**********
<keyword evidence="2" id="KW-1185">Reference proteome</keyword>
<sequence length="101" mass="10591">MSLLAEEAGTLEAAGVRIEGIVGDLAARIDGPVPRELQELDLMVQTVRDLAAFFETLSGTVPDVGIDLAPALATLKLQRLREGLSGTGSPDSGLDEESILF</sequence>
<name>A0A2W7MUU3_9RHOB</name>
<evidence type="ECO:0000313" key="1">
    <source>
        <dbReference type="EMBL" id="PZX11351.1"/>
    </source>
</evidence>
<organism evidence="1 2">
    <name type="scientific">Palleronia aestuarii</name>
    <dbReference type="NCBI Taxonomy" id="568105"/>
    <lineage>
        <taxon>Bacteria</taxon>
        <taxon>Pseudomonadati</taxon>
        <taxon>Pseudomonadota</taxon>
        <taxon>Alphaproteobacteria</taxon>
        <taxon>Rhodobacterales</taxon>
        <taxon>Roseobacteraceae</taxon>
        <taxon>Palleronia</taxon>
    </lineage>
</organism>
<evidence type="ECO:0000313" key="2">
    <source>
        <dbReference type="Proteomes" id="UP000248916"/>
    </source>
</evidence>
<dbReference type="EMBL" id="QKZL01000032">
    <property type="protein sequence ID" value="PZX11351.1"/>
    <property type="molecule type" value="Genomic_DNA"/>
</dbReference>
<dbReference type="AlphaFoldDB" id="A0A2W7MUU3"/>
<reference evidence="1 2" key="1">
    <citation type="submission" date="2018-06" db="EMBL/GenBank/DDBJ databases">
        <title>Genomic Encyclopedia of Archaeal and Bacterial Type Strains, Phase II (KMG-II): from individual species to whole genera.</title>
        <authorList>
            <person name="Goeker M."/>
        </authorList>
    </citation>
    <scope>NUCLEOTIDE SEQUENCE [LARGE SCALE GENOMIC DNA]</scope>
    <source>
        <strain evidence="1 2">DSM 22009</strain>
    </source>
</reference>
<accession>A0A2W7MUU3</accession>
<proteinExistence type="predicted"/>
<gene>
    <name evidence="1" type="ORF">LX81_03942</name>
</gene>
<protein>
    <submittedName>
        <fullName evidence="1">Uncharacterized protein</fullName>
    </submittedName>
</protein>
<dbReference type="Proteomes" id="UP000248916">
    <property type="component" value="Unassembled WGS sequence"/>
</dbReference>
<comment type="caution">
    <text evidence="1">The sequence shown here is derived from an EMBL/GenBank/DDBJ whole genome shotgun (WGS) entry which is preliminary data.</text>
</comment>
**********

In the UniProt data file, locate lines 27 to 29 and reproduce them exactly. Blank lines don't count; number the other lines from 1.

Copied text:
<dbReference type="EMBL" id="QKZL01000032">
    <property type="protein sequence ID" value="PZX11351.1"/>
    <property type="molecule type" value="Genomic_DNA"/>